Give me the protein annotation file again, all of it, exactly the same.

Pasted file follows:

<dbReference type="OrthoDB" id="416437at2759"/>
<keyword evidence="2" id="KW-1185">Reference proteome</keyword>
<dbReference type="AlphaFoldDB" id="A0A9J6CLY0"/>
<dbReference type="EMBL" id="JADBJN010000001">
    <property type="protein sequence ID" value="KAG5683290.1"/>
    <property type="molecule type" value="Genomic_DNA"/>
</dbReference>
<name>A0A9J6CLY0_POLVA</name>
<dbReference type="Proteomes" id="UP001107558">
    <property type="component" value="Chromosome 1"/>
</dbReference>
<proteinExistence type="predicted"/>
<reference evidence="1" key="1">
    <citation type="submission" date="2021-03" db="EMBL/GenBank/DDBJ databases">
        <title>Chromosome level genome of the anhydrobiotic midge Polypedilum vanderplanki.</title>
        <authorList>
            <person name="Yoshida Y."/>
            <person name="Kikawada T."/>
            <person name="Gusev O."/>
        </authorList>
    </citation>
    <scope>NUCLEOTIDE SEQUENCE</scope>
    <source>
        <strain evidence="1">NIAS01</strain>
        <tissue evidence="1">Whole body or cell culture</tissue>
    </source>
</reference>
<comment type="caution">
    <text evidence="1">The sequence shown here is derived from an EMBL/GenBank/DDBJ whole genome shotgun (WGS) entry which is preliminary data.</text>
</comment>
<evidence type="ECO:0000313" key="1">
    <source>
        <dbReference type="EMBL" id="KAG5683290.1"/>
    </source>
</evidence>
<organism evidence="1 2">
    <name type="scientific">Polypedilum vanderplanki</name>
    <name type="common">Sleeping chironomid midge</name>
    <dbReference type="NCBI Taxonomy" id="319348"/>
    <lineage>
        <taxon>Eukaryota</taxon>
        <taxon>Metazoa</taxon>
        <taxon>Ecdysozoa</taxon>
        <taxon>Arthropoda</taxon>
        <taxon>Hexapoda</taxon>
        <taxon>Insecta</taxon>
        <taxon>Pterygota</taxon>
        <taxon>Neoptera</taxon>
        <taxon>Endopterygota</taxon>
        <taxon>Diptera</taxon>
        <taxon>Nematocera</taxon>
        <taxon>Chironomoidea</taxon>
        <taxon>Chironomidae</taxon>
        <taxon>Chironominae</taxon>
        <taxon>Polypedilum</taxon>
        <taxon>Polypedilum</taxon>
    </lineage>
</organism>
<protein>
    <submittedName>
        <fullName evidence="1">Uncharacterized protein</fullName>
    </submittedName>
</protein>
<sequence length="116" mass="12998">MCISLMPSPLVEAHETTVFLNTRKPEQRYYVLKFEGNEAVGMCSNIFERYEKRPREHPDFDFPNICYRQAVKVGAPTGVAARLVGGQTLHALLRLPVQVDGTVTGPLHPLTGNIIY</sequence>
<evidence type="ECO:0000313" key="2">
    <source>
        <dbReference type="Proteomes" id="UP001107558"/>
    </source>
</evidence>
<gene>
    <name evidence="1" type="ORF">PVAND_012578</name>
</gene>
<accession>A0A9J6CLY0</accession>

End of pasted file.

<dbReference type="OrthoDB" id="416437at2759"/>
<keyword evidence="2" id="KW-1185">Reference proteome</keyword>
<dbReference type="AlphaFoldDB" id="A0A9J6CLY0"/>
<dbReference type="EMBL" id="JADBJN010000001">
    <property type="protein sequence ID" value="KAG5683290.1"/>
    <property type="molecule type" value="Genomic_DNA"/>
</dbReference>
<name>A0A9J6CLY0_POLVA</name>
<dbReference type="Proteomes" id="UP001107558">
    <property type="component" value="Chromosome 1"/>
</dbReference>
<proteinExistence type="predicted"/>
<reference evidence="1" key="1">
    <citation type="submission" date="2021-03" db="EMBL/GenBank/DDBJ databases">
        <title>Chromosome level genome of the anhydrobiotic midge Polypedilum vanderplanki.</title>
        <authorList>
            <person name="Yoshida Y."/>
            <person name="Kikawada T."/>
            <person name="Gusev O."/>
        </authorList>
    </citation>
    <scope>NUCLEOTIDE SEQUENCE</scope>
    <source>
        <strain evidence="1">NIAS01</strain>
        <tissue evidence="1">Whole body or cell culture</tissue>
    </source>
</reference>
<comment type="caution">
    <text evidence="1">The sequence shown here is derived from an EMBL/GenBank/DDBJ whole genome shotgun (WGS) entry which is preliminary data.</text>
</comment>
<evidence type="ECO:0000313" key="1">
    <source>
        <dbReference type="EMBL" id="KAG5683290.1"/>
    </source>
</evidence>
<organism evidence="1 2">
    <name type="scientific">Polypedilum vanderplanki</name>
    <name type="common">Sleeping chironomid midge</name>
    <dbReference type="NCBI Taxonomy" id="319348"/>
    <lineage>
        <taxon>Eukaryota</taxon>
        <taxon>Metazoa</taxon>
        <taxon>Ecdysozoa</taxon>
        <taxon>Arthropoda</taxon>
        <taxon>Hexapoda</taxon>
        <taxon>Insecta</taxon>
        <taxon>Pterygota</taxon>
        <taxon>Neoptera</taxon>
        <taxon>Endopterygota</taxon>
        <taxon>Diptera</taxon>
        <taxon>Nematocera</taxon>
        <taxon>Chironomoidea</taxon>
        <taxon>Chironomidae</taxon>
        <taxon>Chironominae</taxon>
        <taxon>Polypedilum</taxon>
        <taxon>Polypedilum</taxon>
    </lineage>
</organism>
<protein>
    <submittedName>
        <fullName evidence="1">Uncharacterized protein</fullName>
    </submittedName>
</protein>
<sequence length="116" mass="12998">MCISLMPSPLVEAHETTVFLNTRKPEQRYYVLKFEGNEAVGMCSNIFERYEKRPREHPDFDFPNICYRQAVKVGAPTGVAARLVGGQTLHALLRLPVQVDGTVTGPLHPLTGNIIY</sequence>
<evidence type="ECO:0000313" key="2">
    <source>
        <dbReference type="Proteomes" id="UP001107558"/>
    </source>
</evidence>
<gene>
    <name evidence="1" type="ORF">PVAND_012578</name>
</gene>
<accession>A0A9J6CLY0</accession>